Great. Now what, if anything, can we do differently?

I try to not do too much with Dr. Google, as I know that can lead to a black hole. But I did do some research, and spoke with some friends who had experienced similar issues. Doc welcomed our questions, and provided us with a medical answer, along with his opinion/recommendation on everything we discussed. This enabled Double A and me to make informed decisions, together with Doc.

We talked about a cerclage, and the super cerclage (aka the transabdominal cerclage, or TAC), but the risks for me seemed to outweigh the benefit, especially considering cervix issues didn’t seem to be the problem in the past. I know I brought a lot of other thoughts and questions to the table, but can’t remember them all.

We netted out on 17p progesterone shots starting at week 16 through 36. This fell under the camp of, can’t hurt, and may just help, as there are some studies that show it prevents preterm labor. (This also fell under the camp of, holy crap that’s expensive, what do people without insurance do, but that’s a rant for another time). We also decided that weekly visits, initially to measure baby growth, and then to check the cervix length and closure was what we were all most comfortable with.

From all of our experiences, we learned the need to advocate for ourselves: to stand up for what we want and need, and not stop until we feel comfortable. Finding the right doctor, who is willing to listen to our thoughts and needs, and develop an evolving plan with us, instead of for us, has given us some control in a mostly uncontrollable process. Knowing that we could go in at any time, daily if we wanted—without judgement—also helps ease our minds.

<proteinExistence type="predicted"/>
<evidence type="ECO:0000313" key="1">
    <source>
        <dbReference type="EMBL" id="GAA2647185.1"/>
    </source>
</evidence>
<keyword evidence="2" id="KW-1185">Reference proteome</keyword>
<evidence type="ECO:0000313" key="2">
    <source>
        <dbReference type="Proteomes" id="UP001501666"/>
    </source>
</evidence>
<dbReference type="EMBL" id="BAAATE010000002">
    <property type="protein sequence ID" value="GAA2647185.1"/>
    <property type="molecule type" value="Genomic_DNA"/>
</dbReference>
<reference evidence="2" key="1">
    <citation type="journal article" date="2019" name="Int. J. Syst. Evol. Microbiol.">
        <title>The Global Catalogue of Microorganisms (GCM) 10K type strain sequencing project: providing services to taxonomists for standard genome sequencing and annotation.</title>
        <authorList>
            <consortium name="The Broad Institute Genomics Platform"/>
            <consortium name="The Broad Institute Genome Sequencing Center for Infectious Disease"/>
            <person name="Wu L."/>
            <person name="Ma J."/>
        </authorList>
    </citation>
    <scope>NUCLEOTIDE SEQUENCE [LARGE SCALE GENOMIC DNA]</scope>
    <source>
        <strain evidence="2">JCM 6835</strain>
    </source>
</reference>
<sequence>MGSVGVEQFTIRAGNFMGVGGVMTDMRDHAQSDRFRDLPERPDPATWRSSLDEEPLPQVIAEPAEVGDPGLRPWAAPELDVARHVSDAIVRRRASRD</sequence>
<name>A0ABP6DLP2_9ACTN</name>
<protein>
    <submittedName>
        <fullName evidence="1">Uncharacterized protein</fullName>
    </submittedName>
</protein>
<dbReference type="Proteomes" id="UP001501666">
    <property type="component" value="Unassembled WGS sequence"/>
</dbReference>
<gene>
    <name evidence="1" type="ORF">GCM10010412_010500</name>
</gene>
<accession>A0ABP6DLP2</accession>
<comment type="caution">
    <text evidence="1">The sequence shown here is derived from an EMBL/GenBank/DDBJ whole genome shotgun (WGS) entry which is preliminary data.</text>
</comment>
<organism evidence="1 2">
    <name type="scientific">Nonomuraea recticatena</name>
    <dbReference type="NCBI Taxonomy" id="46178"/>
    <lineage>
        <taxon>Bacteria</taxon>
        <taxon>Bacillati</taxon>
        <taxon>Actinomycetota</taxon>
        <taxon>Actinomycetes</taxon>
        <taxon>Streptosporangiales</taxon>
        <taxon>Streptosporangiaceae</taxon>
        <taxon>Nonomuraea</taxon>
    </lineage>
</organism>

Each week, we’d go in with bated breath. Would there be a heartbeat? Is he growing properly? Are there any genetic issues? How about medical issues? The fear of losses past, never subsides, and I’ve had to choose to deal with that fear in new ways every day.

From the start, we knew we couldn’t look at this pregnancy as a 40-week journey. We needed to break it down into more manageable bits of time. So, for us, it started with getting to—and past—the time of each prior loss. And as we hit each of those dates, it was a combination of relief, with a dose of sadness for the baby who didn’t survive that date. When we surpassed Sarah and Benjamin’s date, it was the sadness, along with shock that we had made it so far. But what really threw me was hitting 24 weeks: possible viability. I remember crying to Double A over the fact that if the Little Guy were to arrive, the doctors would actually try to do something to save him.